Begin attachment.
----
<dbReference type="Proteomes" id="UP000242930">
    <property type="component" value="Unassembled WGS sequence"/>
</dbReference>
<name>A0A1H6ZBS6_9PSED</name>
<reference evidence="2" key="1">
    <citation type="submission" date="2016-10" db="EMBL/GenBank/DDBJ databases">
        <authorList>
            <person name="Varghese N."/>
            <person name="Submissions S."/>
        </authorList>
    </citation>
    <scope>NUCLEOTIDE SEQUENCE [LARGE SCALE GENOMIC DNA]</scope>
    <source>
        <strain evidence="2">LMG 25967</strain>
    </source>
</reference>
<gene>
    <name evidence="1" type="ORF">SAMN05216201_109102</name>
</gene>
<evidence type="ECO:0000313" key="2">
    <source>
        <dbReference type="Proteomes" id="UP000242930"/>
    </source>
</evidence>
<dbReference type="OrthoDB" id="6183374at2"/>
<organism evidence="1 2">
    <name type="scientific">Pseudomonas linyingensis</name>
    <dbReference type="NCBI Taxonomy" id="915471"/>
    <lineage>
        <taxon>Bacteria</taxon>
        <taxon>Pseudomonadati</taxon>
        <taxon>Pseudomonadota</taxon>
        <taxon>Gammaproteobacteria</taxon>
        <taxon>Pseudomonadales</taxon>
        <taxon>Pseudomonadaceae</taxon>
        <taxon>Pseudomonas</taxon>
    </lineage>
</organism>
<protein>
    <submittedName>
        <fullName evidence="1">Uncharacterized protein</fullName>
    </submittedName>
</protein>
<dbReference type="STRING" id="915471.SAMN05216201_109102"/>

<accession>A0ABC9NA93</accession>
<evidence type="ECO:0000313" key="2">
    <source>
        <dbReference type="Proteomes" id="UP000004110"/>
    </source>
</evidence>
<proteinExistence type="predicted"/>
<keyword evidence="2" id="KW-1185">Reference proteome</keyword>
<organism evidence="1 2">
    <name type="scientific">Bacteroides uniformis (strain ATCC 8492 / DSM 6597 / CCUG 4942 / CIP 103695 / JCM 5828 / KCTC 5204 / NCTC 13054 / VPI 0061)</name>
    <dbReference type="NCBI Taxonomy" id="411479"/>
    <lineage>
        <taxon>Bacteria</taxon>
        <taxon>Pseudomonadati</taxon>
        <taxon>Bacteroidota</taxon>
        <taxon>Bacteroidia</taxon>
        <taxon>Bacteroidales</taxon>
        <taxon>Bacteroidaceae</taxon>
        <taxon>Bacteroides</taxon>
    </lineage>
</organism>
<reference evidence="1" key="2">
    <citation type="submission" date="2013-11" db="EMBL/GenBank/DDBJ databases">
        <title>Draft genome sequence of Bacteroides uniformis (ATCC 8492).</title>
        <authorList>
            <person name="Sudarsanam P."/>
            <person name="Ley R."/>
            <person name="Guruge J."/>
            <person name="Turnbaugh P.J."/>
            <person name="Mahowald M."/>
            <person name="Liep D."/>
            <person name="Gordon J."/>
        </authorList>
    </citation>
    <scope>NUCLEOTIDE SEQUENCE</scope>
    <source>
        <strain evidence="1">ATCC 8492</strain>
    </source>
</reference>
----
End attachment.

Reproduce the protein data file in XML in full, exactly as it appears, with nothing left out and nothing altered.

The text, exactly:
<dbReference type="Proteomes" id="UP000242930">
    <property type="component" value="Unassembled WGS sequence"/>
</dbReference>
<name>A0A1H6ZBS6_9PSED</name>
<reference evidence="2" key="1">
    <citation type="submission" date="2016-10" db="EMBL/GenBank/DDBJ databases">
        <authorList>
            <person name="Varghese N."/>
            <person name="Submissions S."/>
        </authorList>
    </citation>
    <scope>NUCLEOTIDE SEQUENCE [LARGE SCALE GENOMIC DNA]</scope>
    <source>
        <strain evidence="2">LMG 25967</strain>
    </source>
</reference>
<gene>
    <name evidence="1" type="ORF">SAMN05216201_109102</name>
</gene>
<evidence type="ECO:0000313" key="2">
    <source>
        <dbReference type="Proteomes" id="UP000242930"/>
    </source>
</evidence>
<dbReference type="OrthoDB" id="6183374at2"/>
<organism evidence="1 2">
    <name type="scientific">Pseudomonas linyingensis</name>
    <dbReference type="NCBI Taxonomy" id="915471"/>
    <lineage>
        <taxon>Bacteria</taxon>
        <taxon>Pseudomonadati</taxon>
        <taxon>Pseudomonadota</taxon>
        <taxon>Gammaproteobacteria</taxon>
        <taxon>Pseudomonadales</taxon>
        <taxon>Pseudomonadaceae</taxon>
        <taxon>Pseudomonas</taxon>
    </lineage>
</organism>
<protein>
    <submittedName>
        <fullName evidence="1">Uncharacterized protein</fullName>
    </submittedName>
</protein>
<dbReference type="STRING" id="915471.SAMN05216201_109102"/>

<accession>A0ABC9NA93</accession>
<evidence type="ECO:0000313" key="2">
    <source>
        <dbReference type="Proteomes" id="UP000004110"/>
    </source>
</evidence>
<proteinExistence type="predicted"/>
<keyword evidence="2" id="KW-1185">Reference proteome</keyword>
<organism evidence="1 2">
    <name type="scientific">Bacteroides uniformis (strain ATCC 8492 / DSM 6597 / CCUG 4942 / CIP 103695 / JCM 5828 / KCTC 5204 / NCTC 13054 / VPI 0061)</name>
    <dbReference type="NCBI Taxonomy" id="411479"/>
    <lineage>
        <taxon>Bacteria</taxon>
        <taxon>Pseudomonadati</taxon>
        <taxon>Bacteroidota</taxon>
        <taxon>Bacteroidia</taxon>
        <taxon>Bacteroidales</taxon>
        <taxon>Bacteroidaceae</taxon>
        <taxon>Bacteroides</taxon>
    </lineage>
</organism>
<reference evidence="1" key="2">
    <citation type="submission" date="2013-11" db="EMBL/GenBank/DDBJ databases">
        <title>Draft genome sequence of Bacteroides uniformis (ATCC 8492).</title>
        <authorList>
            <person name="Sudarsanam P."/>
            <person name="Ley R."/>
            <person name="Guruge J."/>
            <person name="Turnbaugh P.J."/>
            <person name="Mahowald M."/>
            <person name="Liep D."/>
            <person name="Gordon J."/>
        </authorList>
    </citation>
    <scope>NUCLEOTIDE SEQUENCE</scope>
    <source>
        <strain evidence="1">ATCC 8492</strain>
    </source>
</reference>